At trial, Valentino related his observations and positively identified J.M. O'Connor testified, and when asked whether the locker room door was locked during the warm-up session, he replied, "To my knowledge, yes." The prosecutor immediately asked a follow-up question, "Okay. Is it usually locked?" O'Connor responded, "Yes." O'Connor further explained that during football season he and his coaching staff, a total of about nine individuals, had keys to the locker room, and during other sports seasons, other coaches would have keys. There was no evidence of damage to the locker room doors.
J.M.'s defense was alibi. She and her parents testified. They said that J.M. came home from school on the afternoon of November 18, 2005, and that from about 4:30 p.m. until 6:45 p.m., her father took her out to practice driving for her upcoming driving test. They said J.M. and her father returned home at about 6:45, after which J.M. remained home until going out later that night.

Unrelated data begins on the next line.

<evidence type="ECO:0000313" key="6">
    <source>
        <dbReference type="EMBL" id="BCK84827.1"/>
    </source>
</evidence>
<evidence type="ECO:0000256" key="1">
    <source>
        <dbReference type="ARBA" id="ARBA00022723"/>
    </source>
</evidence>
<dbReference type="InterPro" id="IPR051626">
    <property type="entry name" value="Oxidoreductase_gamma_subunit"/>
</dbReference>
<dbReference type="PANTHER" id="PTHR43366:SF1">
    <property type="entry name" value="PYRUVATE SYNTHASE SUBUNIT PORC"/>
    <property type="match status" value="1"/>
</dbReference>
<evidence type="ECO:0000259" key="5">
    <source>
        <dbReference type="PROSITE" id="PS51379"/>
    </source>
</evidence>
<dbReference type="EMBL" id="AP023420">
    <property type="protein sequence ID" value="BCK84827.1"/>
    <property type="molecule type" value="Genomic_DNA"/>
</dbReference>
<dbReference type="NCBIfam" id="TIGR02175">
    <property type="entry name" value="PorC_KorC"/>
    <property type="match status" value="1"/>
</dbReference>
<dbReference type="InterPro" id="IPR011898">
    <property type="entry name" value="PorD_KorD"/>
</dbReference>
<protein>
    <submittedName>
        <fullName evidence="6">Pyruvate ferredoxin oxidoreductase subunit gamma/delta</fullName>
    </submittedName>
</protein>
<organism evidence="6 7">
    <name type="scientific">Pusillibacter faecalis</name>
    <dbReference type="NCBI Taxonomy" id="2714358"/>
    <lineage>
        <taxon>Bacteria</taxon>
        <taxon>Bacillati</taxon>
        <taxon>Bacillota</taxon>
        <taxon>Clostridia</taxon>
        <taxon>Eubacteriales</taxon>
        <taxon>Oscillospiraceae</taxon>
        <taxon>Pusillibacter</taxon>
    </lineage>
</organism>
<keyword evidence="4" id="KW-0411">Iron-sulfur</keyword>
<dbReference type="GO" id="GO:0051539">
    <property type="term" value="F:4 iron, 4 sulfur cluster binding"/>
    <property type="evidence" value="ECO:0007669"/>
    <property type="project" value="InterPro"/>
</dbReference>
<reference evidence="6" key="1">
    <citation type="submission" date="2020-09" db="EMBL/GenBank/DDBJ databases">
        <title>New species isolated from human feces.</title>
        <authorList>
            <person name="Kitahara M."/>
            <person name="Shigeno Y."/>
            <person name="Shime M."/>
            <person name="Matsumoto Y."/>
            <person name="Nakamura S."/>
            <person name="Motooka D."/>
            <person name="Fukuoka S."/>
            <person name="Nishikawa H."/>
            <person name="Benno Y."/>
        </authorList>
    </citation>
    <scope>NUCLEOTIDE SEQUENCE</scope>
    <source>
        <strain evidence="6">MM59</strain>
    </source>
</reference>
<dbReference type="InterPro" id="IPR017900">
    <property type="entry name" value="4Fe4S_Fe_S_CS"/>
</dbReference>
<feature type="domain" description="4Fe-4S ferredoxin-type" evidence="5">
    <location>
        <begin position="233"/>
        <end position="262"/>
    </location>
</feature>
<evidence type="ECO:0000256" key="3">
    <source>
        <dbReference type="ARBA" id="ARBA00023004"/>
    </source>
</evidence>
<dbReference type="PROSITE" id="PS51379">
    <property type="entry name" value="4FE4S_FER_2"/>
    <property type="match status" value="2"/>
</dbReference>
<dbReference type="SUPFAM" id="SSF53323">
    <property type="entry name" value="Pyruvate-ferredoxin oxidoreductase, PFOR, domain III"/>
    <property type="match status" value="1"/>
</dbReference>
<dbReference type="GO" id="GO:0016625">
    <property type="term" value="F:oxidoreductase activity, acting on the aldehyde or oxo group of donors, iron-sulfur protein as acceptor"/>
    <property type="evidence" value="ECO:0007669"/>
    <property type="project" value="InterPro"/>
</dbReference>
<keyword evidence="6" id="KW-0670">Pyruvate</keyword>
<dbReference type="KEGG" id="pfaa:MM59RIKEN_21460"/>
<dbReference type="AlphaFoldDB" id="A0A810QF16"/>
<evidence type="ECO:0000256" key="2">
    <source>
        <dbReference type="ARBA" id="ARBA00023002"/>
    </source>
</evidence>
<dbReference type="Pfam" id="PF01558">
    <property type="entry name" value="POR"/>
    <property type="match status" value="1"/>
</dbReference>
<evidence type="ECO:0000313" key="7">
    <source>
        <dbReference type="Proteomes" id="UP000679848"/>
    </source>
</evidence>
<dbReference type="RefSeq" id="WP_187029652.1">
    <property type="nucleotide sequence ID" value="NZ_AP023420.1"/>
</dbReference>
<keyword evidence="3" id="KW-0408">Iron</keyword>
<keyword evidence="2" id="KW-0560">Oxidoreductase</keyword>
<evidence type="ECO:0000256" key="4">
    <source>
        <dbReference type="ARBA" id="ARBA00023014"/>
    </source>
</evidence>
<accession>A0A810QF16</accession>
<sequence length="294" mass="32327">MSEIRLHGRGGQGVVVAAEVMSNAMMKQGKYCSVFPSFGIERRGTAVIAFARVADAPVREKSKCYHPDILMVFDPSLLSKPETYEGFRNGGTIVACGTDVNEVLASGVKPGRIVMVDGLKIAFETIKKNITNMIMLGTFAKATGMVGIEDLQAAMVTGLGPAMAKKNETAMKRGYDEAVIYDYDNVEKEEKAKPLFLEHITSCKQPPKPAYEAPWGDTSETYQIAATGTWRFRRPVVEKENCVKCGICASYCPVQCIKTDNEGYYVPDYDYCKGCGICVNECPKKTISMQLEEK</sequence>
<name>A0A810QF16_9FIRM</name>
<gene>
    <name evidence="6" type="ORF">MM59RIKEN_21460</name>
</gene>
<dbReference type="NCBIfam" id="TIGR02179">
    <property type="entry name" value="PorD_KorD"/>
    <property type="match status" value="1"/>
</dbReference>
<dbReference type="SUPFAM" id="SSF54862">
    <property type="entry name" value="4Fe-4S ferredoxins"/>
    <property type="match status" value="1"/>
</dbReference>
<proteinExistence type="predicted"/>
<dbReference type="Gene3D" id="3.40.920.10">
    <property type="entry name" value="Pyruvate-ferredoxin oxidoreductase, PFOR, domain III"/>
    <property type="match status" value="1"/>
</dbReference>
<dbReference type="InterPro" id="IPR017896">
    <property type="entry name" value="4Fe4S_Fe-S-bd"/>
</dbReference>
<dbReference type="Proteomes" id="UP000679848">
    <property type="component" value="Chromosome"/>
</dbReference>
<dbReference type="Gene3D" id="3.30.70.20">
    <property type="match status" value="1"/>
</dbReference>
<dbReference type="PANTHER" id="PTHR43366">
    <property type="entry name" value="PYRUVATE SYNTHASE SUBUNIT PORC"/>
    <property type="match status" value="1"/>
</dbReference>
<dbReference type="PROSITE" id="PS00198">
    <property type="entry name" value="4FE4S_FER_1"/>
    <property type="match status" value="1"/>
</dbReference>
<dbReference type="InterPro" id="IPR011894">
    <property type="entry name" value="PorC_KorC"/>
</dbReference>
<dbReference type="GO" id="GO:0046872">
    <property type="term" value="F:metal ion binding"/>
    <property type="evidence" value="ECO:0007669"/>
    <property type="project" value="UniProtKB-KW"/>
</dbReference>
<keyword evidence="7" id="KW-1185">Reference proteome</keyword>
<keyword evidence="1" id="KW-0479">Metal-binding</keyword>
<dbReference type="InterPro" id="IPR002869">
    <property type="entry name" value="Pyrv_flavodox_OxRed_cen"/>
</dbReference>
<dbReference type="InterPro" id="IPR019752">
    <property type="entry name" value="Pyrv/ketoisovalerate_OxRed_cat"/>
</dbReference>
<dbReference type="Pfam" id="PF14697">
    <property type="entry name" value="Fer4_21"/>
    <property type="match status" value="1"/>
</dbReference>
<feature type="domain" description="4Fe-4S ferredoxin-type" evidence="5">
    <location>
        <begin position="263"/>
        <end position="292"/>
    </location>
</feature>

The judge found Valentino very credible and found his identification of J.M. "to be both credible and compelling." The judge did "not find the parents credible, nor the juvenile defendant herself credible with regard to their claim, the alibi claim, that she was nowhere near Wayne Valley High School at the time of this incident."
The sole argument raised on appeal is that J.M. was deprived of a fair trial because of a discovery violation by the State, namely the failure to provide in advance of trial a statement from O'Connor that the locker room doors were locked. At trial, J.M.'s attorney did not object to O'Connor's testimony in that regard. Indeed, her attorney used that information as part of his argument for acquittal, urging that because there was no damage to the doors and because of O'Connor's testimony about many keys being in circulation, someone with a key (perhaps even Valentino, a former teacher and coach) must have been the culprit. Counsel argued there was no evidence that J.M. ever had a key.
On appeal, J.M. argues that had she known O'Connor was going to testify that the doors were or should have been locked, "the defense could have investigated who else had access to the locker-room." J.M. further argues that "[a]n investigation could have uncovered others who actually stole the items or others who had looked similar to the juvenile and had access to the locker-room."